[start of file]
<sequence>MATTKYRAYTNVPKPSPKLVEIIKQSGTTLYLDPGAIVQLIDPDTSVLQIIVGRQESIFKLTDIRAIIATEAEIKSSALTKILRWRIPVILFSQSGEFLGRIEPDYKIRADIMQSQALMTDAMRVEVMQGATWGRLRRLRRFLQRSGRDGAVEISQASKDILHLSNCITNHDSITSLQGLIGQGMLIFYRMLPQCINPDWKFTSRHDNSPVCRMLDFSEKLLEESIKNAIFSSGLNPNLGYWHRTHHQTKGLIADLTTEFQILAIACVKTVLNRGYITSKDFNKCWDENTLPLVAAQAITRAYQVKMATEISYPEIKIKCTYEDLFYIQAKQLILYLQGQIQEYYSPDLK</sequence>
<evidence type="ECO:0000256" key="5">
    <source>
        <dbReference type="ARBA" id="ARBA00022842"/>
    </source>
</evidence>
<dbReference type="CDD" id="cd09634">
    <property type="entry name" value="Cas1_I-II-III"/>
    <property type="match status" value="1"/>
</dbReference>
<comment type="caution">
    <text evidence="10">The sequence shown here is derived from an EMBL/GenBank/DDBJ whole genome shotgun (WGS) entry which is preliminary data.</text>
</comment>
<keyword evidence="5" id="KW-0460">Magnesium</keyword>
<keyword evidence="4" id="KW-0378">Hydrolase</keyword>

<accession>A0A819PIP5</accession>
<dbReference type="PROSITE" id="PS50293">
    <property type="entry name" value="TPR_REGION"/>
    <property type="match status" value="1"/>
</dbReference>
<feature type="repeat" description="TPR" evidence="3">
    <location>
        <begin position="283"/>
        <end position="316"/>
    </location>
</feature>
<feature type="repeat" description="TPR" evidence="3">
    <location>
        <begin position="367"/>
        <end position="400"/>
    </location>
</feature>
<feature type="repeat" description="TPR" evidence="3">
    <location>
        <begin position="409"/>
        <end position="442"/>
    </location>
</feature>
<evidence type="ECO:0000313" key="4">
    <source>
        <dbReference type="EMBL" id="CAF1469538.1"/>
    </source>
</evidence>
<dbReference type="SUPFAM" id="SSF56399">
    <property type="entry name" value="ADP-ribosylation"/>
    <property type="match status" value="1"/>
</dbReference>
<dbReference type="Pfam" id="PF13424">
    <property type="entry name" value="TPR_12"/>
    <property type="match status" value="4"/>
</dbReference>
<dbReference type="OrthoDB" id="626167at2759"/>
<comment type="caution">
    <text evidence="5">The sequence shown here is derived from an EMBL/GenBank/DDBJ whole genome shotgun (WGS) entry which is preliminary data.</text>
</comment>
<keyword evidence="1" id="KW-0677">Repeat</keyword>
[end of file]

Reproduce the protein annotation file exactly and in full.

<sequence>MATTKYRAYTNVPKPSPKLVEIIKQSGTTLYLDPGAIVQLIDPDTSVLQIIVGRQESIFKLTDIRAIIATEAEIKSSALTKILRWRIPVILFSQSGEFLGRIEPDYKIRADIMQSQALMTDAMRVEVMQGATWGRLRRLRRFLQRSGRDGAVEISQASKDILHLSNCITNHDSITSLQGLIGQGMLIFYRMLPQCINPDWKFTSRHDNSPVCRMLDFSEKLLEESIKNAIFSSGLNPNLGYWHRTHHQTKGLIADLTTEFQILAIACVKTVLNRGYITSKDFNKCWDENTLPLVAAQAITRAYQVKMATEISYPEIKIKCTYEDLFYIQAKQLILYLQGQIQEYYSPDLK</sequence>
<evidence type="ECO:0000256" key="5">
    <source>
        <dbReference type="ARBA" id="ARBA00022842"/>
    </source>
</evidence>
<dbReference type="CDD" id="cd09634">
    <property type="entry name" value="Cas1_I-II-III"/>
    <property type="match status" value="1"/>
</dbReference>
<comment type="caution">
    <text evidence="10">The sequence shown here is derived from an EMBL/GenBank/DDBJ whole genome shotgun (WGS) entry which is preliminary data.</text>
</comment>
<keyword evidence="5" id="KW-0460">Magnesium</keyword>
<keyword evidence="4" id="KW-0378">Hydrolase</keyword>

<accession>A0A819PIP5</accession>
<dbReference type="PROSITE" id="PS50293">
    <property type="entry name" value="TPR_REGION"/>
    <property type="match status" value="1"/>
</dbReference>
<feature type="repeat" description="TPR" evidence="3">
    <location>
        <begin position="283"/>
        <end position="316"/>
    </location>
</feature>
<feature type="repeat" description="TPR" evidence="3">
    <location>
        <begin position="367"/>
        <end position="400"/>
    </location>
</feature>
<feature type="repeat" description="TPR" evidence="3">
    <location>
        <begin position="409"/>
        <end position="442"/>
    </location>
</feature>
<evidence type="ECO:0000313" key="4">
    <source>
        <dbReference type="EMBL" id="CAF1469538.1"/>
    </source>
</evidence>
<dbReference type="SUPFAM" id="SSF56399">
    <property type="entry name" value="ADP-ribosylation"/>
    <property type="match status" value="1"/>
</dbReference>
<dbReference type="Pfam" id="PF13424">
    <property type="entry name" value="TPR_12"/>
    <property type="match status" value="4"/>
</dbReference>
<dbReference type="OrthoDB" id="626167at2759"/>
<comment type="caution">
    <text evidence="5">The sequence shown here is derived from an EMBL/GenBank/DDBJ whole genome shotgun (WGS) entry which is preliminary data.</text>
</comment>
<keyword evidence="1" id="KW-0677">Repeat</keyword>